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Open Access Research article

The use of complementary and alternative medicine (CAM) in children: a telephone-based survey in Korea

Jung-Ha Kim1, Chung-Mo Nam23, Moo-Young Kim4 and Duk-Chul Lee45*

Author Affiliations

1 Department of Family Medicine, Chung-Ang University Medical Center, Seoul, South Korea

2 Department of Preventive Medicine, Yonsei University College of Medicine, Seoul, South Korea

3 Department of Biostatistics, Yonsei University College of Medicine, Seoul, South Korea

4 Department of Family Medicine, Severance Hospital, Yonsei University College of Medicine, Seoul, South Korea

5 Department of Family Medicine, Severance Hospital, Yonsei University, College of Medicine, 250 Seongsanno, Seodaemun-gu, 120-752, Seoul, South Korea

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BMC Complementary and Alternative Medicine 2012, 12:46  doi:10.1186/1472-6882-12-46

Published: 20 April 2012



The purpose of this study was to estimate the prevalence and patterns of CAM use in Korean children via a telephone based survey. We also investigated parent satisfaction, a proxy for their child, with CAM therapy and determined the factors affecting satisfaction with CAM use.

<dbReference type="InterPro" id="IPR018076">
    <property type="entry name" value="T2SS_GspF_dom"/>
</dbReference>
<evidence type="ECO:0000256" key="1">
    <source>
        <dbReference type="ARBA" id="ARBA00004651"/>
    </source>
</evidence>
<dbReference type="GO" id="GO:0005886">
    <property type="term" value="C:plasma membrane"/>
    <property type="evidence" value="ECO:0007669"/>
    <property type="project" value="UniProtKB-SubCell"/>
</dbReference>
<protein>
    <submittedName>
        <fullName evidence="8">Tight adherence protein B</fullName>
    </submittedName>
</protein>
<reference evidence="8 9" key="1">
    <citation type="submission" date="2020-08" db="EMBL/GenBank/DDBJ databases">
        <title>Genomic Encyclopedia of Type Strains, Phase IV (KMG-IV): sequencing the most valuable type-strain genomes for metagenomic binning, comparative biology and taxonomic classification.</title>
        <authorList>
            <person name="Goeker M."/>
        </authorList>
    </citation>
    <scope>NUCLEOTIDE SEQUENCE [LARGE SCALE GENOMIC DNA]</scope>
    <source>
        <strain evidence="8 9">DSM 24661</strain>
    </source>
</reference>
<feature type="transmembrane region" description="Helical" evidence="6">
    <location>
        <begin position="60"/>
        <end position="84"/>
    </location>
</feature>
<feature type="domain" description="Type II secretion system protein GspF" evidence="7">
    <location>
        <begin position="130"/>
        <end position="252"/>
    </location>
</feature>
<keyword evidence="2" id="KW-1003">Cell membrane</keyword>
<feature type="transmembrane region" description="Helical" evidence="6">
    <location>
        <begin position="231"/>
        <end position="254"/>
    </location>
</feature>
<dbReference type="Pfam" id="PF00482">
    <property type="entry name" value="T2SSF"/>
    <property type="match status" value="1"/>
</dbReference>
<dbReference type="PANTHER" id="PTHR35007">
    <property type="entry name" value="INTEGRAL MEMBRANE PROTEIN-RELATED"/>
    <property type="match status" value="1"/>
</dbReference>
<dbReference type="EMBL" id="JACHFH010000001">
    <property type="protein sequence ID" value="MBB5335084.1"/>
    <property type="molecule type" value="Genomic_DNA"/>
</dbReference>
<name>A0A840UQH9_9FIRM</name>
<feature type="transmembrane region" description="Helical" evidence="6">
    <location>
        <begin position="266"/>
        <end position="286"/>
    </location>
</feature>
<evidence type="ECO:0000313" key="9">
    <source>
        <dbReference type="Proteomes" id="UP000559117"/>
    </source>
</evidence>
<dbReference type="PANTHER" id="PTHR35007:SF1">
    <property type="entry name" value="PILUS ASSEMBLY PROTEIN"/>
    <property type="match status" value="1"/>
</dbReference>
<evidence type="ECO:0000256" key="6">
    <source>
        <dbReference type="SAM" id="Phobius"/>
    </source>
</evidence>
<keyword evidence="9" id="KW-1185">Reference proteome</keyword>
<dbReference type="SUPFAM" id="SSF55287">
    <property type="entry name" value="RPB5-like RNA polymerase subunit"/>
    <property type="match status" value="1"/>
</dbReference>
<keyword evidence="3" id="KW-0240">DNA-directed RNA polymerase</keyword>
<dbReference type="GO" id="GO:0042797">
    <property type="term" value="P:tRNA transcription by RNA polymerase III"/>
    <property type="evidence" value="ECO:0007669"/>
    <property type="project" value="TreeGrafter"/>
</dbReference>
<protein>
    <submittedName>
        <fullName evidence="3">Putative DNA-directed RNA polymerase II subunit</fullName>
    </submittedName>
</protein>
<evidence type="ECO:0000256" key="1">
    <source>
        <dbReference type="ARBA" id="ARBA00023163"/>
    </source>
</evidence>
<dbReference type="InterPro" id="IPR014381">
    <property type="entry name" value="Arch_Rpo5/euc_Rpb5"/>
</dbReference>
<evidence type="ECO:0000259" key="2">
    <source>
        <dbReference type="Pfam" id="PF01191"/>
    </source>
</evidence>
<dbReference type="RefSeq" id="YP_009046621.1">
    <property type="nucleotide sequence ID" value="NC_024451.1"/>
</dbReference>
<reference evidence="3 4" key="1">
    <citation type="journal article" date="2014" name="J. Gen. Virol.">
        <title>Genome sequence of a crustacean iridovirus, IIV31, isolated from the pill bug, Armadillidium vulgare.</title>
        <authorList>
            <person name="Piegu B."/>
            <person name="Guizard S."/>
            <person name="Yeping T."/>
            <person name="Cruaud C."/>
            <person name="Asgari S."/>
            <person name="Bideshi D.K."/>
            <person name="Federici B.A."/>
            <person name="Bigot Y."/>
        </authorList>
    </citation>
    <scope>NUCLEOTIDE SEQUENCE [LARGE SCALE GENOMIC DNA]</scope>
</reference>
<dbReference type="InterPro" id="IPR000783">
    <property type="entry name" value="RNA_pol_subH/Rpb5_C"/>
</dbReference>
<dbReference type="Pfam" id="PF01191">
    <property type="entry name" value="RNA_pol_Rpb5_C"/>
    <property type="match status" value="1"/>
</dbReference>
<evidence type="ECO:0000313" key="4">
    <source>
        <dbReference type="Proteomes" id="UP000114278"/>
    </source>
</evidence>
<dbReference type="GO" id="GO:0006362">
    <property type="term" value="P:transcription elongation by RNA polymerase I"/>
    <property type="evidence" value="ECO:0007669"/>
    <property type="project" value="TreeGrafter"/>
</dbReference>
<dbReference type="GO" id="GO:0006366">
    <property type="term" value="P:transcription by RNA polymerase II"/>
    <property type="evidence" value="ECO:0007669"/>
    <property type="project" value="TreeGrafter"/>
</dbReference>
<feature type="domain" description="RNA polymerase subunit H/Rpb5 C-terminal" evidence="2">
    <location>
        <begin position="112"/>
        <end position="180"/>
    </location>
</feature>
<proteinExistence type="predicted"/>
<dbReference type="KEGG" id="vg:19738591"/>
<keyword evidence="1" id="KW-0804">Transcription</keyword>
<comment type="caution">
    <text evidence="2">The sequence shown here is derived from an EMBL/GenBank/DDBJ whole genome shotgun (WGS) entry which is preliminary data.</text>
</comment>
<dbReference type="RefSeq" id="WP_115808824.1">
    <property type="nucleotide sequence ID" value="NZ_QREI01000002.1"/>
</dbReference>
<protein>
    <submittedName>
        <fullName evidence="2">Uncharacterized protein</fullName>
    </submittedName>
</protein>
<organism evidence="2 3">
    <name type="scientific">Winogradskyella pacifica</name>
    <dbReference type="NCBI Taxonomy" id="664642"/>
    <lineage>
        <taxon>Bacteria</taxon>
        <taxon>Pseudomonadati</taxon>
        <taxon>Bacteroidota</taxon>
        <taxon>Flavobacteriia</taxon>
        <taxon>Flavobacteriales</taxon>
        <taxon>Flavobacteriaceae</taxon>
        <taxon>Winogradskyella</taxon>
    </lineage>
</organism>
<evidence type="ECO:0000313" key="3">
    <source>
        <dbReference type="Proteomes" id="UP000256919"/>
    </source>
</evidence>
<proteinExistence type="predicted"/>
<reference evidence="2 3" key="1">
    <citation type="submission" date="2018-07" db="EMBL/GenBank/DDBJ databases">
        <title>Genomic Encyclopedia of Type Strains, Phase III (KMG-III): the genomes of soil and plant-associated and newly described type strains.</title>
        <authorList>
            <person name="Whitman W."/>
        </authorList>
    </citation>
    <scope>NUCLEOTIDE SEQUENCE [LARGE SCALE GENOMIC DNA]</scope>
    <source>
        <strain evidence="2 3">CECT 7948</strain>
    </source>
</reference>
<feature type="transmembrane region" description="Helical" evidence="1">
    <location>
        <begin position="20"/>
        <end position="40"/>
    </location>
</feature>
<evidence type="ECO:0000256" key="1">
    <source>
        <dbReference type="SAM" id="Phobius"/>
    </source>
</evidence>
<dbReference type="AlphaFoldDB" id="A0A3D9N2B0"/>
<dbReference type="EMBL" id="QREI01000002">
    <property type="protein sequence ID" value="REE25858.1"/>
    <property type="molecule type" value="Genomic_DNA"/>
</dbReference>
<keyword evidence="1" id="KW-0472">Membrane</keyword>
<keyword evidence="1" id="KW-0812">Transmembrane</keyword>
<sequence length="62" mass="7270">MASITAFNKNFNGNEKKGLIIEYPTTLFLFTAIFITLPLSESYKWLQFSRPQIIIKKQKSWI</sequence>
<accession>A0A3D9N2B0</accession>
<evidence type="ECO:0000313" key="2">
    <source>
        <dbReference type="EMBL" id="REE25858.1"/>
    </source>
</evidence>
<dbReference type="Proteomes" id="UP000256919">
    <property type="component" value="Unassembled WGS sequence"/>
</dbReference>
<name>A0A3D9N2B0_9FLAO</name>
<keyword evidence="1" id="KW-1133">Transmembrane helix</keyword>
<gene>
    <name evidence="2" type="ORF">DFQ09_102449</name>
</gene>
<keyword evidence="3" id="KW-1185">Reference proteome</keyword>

This study used a landline telephone-based survey to examine a random sample representative of Korean children, aged 0 to 18 years. We assigned and surveyed 2,000 subjects according to age group, gender, and geographical distributions by proportionate quota and systematic sampling of children throughout Korea in 2010. A household of 1,184 with a 18.6% response rate was projected to yield 2,077 completed data. We performed statistical analyses using sampling weight.


The prevalence of CAM use was 65.3% for the Korean children in our sample population. The most commonly used CAM category was natural products (89.3%). More than half of CAM user’s parents reported satisfaction with their therapies (52.7%), but only 29.1% among them had consulted a Western trained doctor regarding the CAM therapies used. Doctor visits were associated with lower satisfaction with CAM use but not with consultation rate with a doctor.


Our study suggests that CAM is widely used among children in Korea. Medical doctors should actively discuss the use of CAM therapies with their patients and provide information on the safety and efficacy of diverse CAM modalities to guide the choices of CAM users.